5.1 Min Read • Exposure

The Podcast Recommendation Loop: How To Design A Show That Generates Viral Word-of-Mouth Growth

Word of mouth is the #1 way podcasts grow. And it doesn't happen by accident. Here's how to engineer a show that gets people talking.
By Jeremy Enns

By Jeremy Enns

By Jeremy Enns

Let’s start with a frustrating reality.

Study after study has shown that word of mouth is one of (if not the) most common ways listeners discover new shows.

You already know this, intuitively.

You’ve discovered new shows based on the recommendation of a friend, family member, colleague, or creator you follow online. And you’ve reciprocated, sharing your favourite shows with the people around you.

Word of mouth works.

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But beyond begging your listeners at the end of every episode to share your show, how are you actually supposed to leverage word of mouth to grow?

Are there specific calls to action you can make that will encourage sharing?

Can you offer incentives to reward your listeners for their promotion?

Or are there some other hidden levers you can pull to get more of your audience talking?

It turns out, you have a lot more over word of mouth as a marketing channel than you might think.

Generating word-of-mouth has nothing to do with calls to action, direct requests, or incentives, however, and everything to do with designing a show that encourages word-of-mouth recommendations—and the slow viral growth that comes with it.

It’s all based on the Podcast Recommendation Loop.

Here’s how it works:

  1. A listener discovers your show. The show’s packaging (title, cover art, description) aligns with an existing desire, interest, or problem and establishes an expectation of the show.
  2. They listen to the first episode, which meets or exceeds their expectation of the show, causing them to subscribe.
  3. After listening to some number of episodes they develop trust in the show to consistently deliver on the specific promise it makes in a satisfying way. At this point, the show has achieved recommendable status and just requires the appropriate trigger.
  4. They encounter a trigger that immediately brings the show to mind. If they think the show is appropriate/helpful/relevant to the person or circumstance that caused the trigger, they’ll happily (perhaps even enthusiastically) recommend it.
  5. Once the recommendation has been made, they assess the recipient’s reaction. If the recommendation was well received, they are more likely to recommend the show again in similar circumstances in the future. If not, they are less likely to recommend it.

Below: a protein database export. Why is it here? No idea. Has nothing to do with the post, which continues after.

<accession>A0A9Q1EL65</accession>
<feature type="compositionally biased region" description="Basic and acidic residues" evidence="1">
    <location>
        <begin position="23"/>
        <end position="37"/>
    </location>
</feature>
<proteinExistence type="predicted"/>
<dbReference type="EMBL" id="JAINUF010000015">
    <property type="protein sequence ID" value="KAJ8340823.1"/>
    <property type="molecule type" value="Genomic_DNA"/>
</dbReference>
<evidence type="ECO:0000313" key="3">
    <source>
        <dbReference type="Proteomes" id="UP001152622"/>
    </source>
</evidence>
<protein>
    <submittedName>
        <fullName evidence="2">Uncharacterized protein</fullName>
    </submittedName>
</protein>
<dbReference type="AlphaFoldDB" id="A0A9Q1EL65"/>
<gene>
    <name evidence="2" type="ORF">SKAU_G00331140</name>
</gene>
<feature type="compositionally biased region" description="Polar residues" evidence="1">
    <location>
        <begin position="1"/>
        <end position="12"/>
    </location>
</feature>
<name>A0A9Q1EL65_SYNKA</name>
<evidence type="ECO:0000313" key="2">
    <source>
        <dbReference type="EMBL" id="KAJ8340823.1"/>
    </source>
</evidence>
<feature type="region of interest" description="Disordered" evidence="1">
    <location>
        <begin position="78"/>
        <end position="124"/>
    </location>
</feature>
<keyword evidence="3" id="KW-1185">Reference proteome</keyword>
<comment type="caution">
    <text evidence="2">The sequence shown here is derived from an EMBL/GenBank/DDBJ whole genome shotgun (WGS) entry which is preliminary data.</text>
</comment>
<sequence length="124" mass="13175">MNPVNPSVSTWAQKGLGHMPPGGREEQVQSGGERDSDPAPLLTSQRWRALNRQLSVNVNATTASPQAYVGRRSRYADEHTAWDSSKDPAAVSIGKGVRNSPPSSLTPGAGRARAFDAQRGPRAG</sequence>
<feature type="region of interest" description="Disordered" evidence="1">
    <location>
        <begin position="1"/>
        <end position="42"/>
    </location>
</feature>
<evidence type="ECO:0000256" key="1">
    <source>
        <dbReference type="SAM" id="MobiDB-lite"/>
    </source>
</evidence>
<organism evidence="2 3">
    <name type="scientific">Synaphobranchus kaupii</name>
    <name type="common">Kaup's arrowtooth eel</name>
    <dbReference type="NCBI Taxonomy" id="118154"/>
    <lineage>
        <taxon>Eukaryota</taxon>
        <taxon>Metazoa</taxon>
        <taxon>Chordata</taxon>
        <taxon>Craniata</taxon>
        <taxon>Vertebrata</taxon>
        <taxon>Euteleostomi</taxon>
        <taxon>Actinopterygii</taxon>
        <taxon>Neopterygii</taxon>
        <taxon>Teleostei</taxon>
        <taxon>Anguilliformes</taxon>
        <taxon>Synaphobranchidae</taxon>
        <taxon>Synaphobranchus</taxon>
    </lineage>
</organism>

6. With each successful recommendation, the new listener now enters the Recommendation Loop, adding to the potential number of show advocates.
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On the surface, the recommendation loop is fairly straightforward, which begs the question:

Why don’t all shows benefit from the word-of-mouth growth it creates?

While it’s impossible to be certain, I suspect most shows with an active listenership do benefit from word of mouth.

Two issues, however, keep word of mouth from being a significant source of growth for many shows.

The first is that only a small percentage of listeners will ever recommend the show.

This means that you need to build up an audience of 500-1,000 regular listeners in order to earn your first handful of early advocates and begin to benefit noticeably from their recommendations.

The second issue is that most shows contain one or more Recommendation Blockers that prevent even genuine fans of the show from sharing it.

Some of the most common Recommendation Blockers include:

  • Unfocused or widely varied content that prevents the show from being associated with any specific scenario or trigger
  • Lack of memorability, usually due to a format, concept, and/or content that is too similar to other shows on the topic
  • Reputational risk to the recommender by making a recommendation that doesn’t reflect well on them. Common contributors to reputational risk include, hit-or-miss content quality, amateur-looking or confusing cover art, mediocre audio quality, loose episode structure, and anything else that the recommender might feel the need to justify, apologize for, or caveat.
  • Poorly defined target audience, making it hard for listeners to know who would actually enjoy or benefit from the show.
  • An audience that is not embedded in communities of other people like them, resulting in them not having anyone to make a useful recommendation to.
  • Content that lacks regular external triggers, making it unlikely that listeners will encounter scenarios with the potential to make a recommendation.

Many podcasts suffer from several (or all of these) Recommendation Blockers. But even one is enough to derail the Recommendation Loop.

Make no mistake, the bar for recommendability is high.

But it’s not unattainable. And the steps to achieving it are clear.

  1. Design your show around a specific promise for a specific listener.
  2. Deliver on that promise every episode.
  3. Remove any potential Recommendation Blockers that might keep listeners from sharing it.

Then, let them spread the word.

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